Former Congressman Charlie Wilson dead at 76

Charlie Wilson, former Democratic Congressman from Texas and driving force behind the CIA's covert war against Soviet aggression in Afghanistan - later portrayed by Tom Hanks in 2007's "Charlie Wilson's War" - has died at the age of 76.

Wilson was considered both a progressive and a defense hawk. While his efforts to arm the mujahedeen in the 1980s were a success -- spurring a victory that helped speed the downfall of the Soviet Union -- he was unable to keep the money flowing after the Soviets left. Afghanistan plunged into chaos, creating an opening eventually filled by the Taliban, which harbored Al Qaeda terrorists.

After the Sept. 11 attacks -- carried out by Al Qaeda terrorists trained in Afghanistan -- the U.S. ended up invading the country it had once helped liberate.
"People like me didn't fulfill our responsibilities once the war was over," Wilson said in a September 2001 interview with The Associated Press. "We allowed this vacuum to occur in Afghanistan and Pakistan, which enraged a lot of people. That was as much my fault as it was a lot of others."

While America comes full circle in Afghanistan, Charlie Wilson's historical legacy may stand as a much needed example to his political successors. He realized that 21st century asymmetrical wars involved commitment well beyond an election cycle or "exit date."

His larger than life persona aside, Wilson was savvy enough to recognize the scourge of communism in the 1980s and maneuver through the bureaucratic red tape in arming the Afghans with Stinger missiles in their fight against the Red Army. He later came to recognize the grave threat of Islamic militancy and terrorism in the post-Cold war vacuum and knew that America could not abdicate her responsibility to herself or the world.

He was a bird of a different feather to say the least.




Charlie Wilson, former Democratic Congressman from Texas and driving force behind the CIA's covert war against Soviet aggression in Afghanistan - later portrayed by Tom Hanks in 2007's "Charlie Wilson's War" - has died at the age of 76.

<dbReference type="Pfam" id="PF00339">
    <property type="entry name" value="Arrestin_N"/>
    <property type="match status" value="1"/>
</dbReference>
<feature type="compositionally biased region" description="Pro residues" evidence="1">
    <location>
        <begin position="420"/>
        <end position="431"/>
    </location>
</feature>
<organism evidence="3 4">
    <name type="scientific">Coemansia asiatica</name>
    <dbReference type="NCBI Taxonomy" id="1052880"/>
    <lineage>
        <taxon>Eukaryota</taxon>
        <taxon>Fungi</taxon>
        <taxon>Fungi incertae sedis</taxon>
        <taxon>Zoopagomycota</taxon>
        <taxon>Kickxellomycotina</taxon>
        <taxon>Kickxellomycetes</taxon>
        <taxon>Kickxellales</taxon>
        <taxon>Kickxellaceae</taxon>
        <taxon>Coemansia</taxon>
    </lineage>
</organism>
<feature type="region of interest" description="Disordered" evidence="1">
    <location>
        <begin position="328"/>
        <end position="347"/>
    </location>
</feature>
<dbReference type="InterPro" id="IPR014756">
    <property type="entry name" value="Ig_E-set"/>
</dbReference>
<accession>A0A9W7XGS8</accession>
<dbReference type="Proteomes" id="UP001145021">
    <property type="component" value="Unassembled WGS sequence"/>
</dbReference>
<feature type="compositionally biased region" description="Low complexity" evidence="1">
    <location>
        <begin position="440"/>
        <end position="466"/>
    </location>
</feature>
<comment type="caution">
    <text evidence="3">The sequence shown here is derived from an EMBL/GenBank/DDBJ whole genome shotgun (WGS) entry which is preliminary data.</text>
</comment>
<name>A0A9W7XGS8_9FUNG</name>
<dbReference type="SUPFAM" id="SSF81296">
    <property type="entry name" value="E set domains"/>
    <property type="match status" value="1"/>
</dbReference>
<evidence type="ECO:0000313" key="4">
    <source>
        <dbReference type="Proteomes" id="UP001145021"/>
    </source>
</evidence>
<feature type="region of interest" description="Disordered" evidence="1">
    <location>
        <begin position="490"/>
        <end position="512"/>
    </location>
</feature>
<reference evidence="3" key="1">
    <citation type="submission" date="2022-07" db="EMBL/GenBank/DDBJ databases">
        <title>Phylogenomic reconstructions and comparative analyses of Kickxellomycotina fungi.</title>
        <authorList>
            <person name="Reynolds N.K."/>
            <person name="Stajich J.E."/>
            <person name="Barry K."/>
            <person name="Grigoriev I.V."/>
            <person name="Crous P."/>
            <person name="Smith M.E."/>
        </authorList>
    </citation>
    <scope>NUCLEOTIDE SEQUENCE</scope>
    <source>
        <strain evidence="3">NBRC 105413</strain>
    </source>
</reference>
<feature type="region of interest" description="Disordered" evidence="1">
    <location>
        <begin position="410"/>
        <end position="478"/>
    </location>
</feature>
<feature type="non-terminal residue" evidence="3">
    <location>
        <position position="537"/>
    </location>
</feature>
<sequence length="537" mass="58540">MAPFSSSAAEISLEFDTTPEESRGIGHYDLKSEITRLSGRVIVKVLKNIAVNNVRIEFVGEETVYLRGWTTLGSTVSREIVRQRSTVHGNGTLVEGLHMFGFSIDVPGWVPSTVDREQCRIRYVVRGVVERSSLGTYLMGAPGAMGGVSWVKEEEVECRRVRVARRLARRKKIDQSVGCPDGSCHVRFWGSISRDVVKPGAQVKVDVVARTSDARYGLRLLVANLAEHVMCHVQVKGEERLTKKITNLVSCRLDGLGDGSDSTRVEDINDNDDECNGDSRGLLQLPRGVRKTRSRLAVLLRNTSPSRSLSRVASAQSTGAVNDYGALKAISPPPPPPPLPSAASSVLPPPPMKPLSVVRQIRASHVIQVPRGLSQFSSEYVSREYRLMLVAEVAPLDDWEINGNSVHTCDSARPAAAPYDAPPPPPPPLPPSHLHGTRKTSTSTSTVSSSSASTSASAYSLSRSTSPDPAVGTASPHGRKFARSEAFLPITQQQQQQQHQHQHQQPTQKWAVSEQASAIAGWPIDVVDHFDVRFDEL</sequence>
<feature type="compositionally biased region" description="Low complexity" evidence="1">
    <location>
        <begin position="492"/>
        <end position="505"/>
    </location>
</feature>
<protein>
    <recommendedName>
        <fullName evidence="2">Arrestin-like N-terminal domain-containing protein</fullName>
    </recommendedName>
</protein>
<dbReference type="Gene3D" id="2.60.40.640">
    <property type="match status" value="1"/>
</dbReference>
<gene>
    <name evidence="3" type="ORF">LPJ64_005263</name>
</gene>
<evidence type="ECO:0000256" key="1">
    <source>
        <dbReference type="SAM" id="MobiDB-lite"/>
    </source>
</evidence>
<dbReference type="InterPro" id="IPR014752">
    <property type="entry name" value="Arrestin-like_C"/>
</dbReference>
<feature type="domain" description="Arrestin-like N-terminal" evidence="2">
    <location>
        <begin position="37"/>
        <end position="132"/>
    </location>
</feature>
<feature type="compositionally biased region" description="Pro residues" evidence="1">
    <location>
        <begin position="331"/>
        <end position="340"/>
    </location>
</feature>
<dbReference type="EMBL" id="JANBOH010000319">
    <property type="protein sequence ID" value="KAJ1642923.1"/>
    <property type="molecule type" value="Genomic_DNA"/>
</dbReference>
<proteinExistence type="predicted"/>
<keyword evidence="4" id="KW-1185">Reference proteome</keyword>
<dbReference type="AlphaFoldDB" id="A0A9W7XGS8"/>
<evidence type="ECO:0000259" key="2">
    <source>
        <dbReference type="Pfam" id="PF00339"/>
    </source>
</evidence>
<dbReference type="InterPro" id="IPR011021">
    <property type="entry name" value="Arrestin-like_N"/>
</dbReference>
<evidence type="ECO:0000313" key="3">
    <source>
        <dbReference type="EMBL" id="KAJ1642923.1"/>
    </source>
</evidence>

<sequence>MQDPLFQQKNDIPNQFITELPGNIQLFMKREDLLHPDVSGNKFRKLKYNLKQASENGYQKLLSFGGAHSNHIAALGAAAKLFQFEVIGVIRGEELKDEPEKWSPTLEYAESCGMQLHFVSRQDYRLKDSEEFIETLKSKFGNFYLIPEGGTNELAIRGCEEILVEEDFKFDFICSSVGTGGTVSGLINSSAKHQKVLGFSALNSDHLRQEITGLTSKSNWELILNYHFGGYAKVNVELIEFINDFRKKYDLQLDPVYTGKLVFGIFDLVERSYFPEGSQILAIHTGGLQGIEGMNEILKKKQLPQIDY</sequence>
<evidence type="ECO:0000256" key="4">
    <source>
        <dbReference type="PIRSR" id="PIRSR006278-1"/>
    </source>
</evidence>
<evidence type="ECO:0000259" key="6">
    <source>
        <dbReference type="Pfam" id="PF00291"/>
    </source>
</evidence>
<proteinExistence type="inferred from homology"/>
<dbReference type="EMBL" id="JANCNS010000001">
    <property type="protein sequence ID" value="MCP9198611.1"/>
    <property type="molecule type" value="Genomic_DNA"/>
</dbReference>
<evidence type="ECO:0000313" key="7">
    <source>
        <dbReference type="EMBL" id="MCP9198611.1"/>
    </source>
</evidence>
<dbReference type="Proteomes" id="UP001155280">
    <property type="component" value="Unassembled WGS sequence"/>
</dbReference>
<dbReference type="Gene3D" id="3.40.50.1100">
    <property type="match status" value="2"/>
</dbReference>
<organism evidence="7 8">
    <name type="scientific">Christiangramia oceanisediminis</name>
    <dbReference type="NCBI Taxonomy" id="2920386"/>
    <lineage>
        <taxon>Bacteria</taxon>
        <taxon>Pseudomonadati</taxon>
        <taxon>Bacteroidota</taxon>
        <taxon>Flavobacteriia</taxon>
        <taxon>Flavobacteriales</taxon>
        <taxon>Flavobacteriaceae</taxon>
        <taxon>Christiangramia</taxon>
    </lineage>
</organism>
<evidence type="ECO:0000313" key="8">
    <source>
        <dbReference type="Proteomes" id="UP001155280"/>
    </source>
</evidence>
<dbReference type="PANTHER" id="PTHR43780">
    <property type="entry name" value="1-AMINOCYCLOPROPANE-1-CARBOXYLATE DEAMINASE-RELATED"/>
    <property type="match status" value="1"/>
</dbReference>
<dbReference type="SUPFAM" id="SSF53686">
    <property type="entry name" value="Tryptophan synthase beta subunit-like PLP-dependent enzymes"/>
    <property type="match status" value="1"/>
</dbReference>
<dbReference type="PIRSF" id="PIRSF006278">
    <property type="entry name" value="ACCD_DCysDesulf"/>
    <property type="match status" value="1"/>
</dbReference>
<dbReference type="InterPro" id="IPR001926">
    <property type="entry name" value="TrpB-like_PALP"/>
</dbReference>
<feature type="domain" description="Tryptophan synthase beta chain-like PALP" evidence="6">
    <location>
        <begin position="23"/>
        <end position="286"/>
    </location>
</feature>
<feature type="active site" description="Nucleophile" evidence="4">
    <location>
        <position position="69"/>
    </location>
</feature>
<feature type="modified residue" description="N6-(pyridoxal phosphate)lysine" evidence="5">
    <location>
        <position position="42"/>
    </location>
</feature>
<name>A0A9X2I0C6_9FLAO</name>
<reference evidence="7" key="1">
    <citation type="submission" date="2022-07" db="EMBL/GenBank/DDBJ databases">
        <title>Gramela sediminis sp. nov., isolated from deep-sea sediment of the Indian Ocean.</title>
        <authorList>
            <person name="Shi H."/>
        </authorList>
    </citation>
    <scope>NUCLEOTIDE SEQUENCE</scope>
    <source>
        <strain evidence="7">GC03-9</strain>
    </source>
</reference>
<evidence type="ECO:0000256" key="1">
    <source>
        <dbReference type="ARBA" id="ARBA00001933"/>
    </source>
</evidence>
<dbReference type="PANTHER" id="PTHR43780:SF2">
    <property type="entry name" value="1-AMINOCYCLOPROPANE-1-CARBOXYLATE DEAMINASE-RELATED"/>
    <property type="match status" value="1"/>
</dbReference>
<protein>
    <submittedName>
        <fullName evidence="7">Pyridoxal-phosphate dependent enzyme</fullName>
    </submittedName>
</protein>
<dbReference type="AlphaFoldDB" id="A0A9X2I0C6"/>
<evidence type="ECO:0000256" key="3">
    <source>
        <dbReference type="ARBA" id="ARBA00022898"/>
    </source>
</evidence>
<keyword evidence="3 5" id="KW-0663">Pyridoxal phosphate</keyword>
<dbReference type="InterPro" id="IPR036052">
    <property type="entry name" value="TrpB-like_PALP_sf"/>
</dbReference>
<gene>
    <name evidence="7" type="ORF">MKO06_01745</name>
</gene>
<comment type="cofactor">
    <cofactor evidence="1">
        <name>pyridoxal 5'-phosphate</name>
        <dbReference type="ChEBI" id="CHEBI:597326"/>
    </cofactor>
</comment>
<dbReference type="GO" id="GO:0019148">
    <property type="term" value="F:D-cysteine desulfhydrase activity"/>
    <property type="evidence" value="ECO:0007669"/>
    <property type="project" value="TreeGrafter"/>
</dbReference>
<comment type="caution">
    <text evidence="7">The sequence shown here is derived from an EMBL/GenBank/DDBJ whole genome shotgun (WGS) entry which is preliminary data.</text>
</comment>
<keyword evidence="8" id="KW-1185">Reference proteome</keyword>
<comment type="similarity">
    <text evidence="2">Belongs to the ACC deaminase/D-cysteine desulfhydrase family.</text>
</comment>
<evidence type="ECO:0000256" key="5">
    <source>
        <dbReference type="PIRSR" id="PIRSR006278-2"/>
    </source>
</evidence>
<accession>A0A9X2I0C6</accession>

Wilson was considered both a progressive and a defense hawk. While his efforts to arm the mujahedeen in the 1980s were a success -- spurring a victory that helped speed the downfall of the Soviet Union -- he was unable to keep the money flowing after the Soviets left. Afghanistan plunged into chaos, creating an opening eventually filled by the Taliban, which harbored Al Qaeda terrorists.

After the Sept. 11 attacks -- carried out by Al Qaeda terrorists trained in Afghanistan -- the U.S. ended up invading the country it had once helped liberate.
"People like me didn't fulfill our responsibilities once the war was over," Wilson said in a September 2001 interview with The Associated Press. "We allowed this vacuum to occur in Afghanistan and Pakistan, which enraged a lot of people. That was as much my fault as it was a lot of others."

While America comes full circle in Afghanistan, Charlie Wilson's historical legacy may stand as a much needed example to his political successors. He realized that 21st century asymmetrical wars involved commitment well beyond an election cycle or "exit date."

His larger than life persona aside, Wilson was savvy enough to recognize the scourge of communism in the 1980s and maneuver through the bureaucratic red tape in arming the Afghans with Stinger missiles in their fight against the Red Army. He later came to recognize the grave threat of Islamic militancy and terrorism in the post-Cold war vacuum and knew that America could not abdicate her responsibility to herself or the world.

He was a bird of a different feather to say the least.